At fourteen Chatterton left school and was apprenticed to a Bristol attorney named John Lambert. Chatterton disliked his apprenticeship and—much to Lambert's annoyance—frequently neglected his legal copying to write poetry. During this period Chatterton had several satirical commentaries published pseudonymously in Bristol and London newspapers. His most enjoyable hours, however, were spent in Bristol's Church of Saint Mary Redcliffe. For several generations members of Chatterton's family had served as sextons in the church, and like his father Chatterton was drawn to the church's old records and parchments. The “Rowley poems” were a direct result of this interest. In 1768 Chatterton claimed to have discovered these apparently medieval literary poems—complete with archaic language, heraldic drawings and antiqued parchments—supposedly written by a fifteenth-century Bristol priest named Thomas Rowley. In fact, Rowley, his poems, and the accompanying documents proved to be inventions of Chatterton's; the only genuinely historical personage mentioned in the documents was William Canynge—a merchant and mayor of Bristol who helped build the Church of Saint Mary Redcliffe. According to Chatterton's fabrication, Canynge was also Rowley's patron and frequent correspondent. At first, the Rowley poems were acclaimed as a historic find. Chatterton even submitted some of the documents to the antiquarian and writer Horace Walpole who was himself initially fooled by their apparent authenticity. Walpole and others began to become suspicious, however, once they learned how young and poorly educated the “discoverer” of the documents was; Chatterton's Rowley poems were subsequently returned to him without further reply.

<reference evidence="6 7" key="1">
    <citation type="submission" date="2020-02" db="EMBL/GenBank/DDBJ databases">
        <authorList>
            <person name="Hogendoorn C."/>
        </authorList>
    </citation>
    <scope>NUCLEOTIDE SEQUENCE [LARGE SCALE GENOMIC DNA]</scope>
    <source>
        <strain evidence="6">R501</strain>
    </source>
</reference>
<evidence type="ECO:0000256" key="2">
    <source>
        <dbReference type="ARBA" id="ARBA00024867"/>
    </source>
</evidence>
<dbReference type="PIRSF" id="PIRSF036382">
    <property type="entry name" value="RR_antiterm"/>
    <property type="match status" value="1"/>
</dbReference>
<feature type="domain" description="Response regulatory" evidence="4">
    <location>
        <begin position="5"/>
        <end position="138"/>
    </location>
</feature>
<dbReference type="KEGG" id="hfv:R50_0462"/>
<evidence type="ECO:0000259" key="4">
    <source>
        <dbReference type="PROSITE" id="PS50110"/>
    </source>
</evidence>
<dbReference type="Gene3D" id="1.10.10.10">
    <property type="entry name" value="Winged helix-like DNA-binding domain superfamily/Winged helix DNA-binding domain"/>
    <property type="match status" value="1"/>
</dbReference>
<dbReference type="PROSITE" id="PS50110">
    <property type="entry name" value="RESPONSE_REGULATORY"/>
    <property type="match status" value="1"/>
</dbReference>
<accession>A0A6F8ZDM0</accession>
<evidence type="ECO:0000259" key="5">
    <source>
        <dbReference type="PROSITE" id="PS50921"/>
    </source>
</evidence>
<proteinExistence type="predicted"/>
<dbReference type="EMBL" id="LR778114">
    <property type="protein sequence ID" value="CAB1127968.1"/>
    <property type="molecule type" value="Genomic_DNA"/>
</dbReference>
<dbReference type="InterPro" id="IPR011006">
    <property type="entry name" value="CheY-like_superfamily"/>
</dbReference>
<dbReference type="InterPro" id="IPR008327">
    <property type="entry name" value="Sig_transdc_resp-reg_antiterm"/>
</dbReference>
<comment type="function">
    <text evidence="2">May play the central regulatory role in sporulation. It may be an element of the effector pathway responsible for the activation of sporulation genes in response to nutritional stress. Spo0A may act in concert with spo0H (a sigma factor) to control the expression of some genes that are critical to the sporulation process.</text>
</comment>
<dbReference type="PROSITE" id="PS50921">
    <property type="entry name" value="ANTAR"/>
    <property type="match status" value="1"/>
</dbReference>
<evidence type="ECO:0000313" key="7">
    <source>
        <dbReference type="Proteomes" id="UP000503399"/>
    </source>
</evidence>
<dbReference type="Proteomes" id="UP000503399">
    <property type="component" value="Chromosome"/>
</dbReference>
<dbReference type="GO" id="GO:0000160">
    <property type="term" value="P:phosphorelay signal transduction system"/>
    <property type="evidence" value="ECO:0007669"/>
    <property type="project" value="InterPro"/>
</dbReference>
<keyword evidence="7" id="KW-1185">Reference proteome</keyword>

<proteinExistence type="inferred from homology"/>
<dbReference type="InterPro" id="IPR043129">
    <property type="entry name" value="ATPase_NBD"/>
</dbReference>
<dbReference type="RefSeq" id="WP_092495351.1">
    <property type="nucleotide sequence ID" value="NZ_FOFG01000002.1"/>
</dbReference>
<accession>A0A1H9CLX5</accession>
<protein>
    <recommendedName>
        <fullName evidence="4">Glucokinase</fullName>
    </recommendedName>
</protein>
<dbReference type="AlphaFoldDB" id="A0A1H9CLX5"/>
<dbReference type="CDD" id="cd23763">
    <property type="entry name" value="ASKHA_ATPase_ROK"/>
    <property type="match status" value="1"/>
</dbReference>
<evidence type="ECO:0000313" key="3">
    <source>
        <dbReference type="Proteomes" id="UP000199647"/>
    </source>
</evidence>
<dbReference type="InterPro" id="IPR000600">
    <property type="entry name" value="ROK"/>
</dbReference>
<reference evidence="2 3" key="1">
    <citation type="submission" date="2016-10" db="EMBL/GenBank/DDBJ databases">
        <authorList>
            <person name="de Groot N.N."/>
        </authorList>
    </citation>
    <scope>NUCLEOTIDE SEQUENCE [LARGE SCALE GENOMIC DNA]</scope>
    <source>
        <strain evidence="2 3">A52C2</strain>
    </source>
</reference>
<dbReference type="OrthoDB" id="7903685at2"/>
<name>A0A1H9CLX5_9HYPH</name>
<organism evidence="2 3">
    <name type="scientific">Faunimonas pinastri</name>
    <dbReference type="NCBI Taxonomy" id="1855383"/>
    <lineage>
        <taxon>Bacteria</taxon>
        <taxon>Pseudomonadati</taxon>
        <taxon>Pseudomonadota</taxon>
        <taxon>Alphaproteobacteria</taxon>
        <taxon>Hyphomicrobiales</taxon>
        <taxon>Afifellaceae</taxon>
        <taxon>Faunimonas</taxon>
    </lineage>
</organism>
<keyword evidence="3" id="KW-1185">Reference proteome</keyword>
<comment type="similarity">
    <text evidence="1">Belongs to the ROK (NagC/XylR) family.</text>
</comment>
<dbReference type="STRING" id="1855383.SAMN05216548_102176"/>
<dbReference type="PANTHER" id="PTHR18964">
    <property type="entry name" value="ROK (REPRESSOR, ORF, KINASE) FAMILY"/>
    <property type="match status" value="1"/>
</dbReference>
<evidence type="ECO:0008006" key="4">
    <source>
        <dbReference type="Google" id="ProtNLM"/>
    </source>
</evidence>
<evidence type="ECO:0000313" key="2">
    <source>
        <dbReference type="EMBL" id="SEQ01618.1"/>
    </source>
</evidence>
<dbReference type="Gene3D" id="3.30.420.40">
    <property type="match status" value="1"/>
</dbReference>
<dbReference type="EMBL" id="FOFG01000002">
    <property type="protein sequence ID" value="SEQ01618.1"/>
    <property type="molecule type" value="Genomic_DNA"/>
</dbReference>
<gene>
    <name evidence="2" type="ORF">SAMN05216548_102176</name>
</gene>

Embittered but determined, Chatterton left Bristol in 1770 to try to make a living as a writer in London. Although he published some satires and articles—and even one Rowley poem entitled “Elinoure and Juga” (1769)—Chatterton became increasingly impoverished. In what seems to have been a fit of despair, Chatterton poisoned himself with arsenic in his rented room in London just a few months before his eighteenth birthday.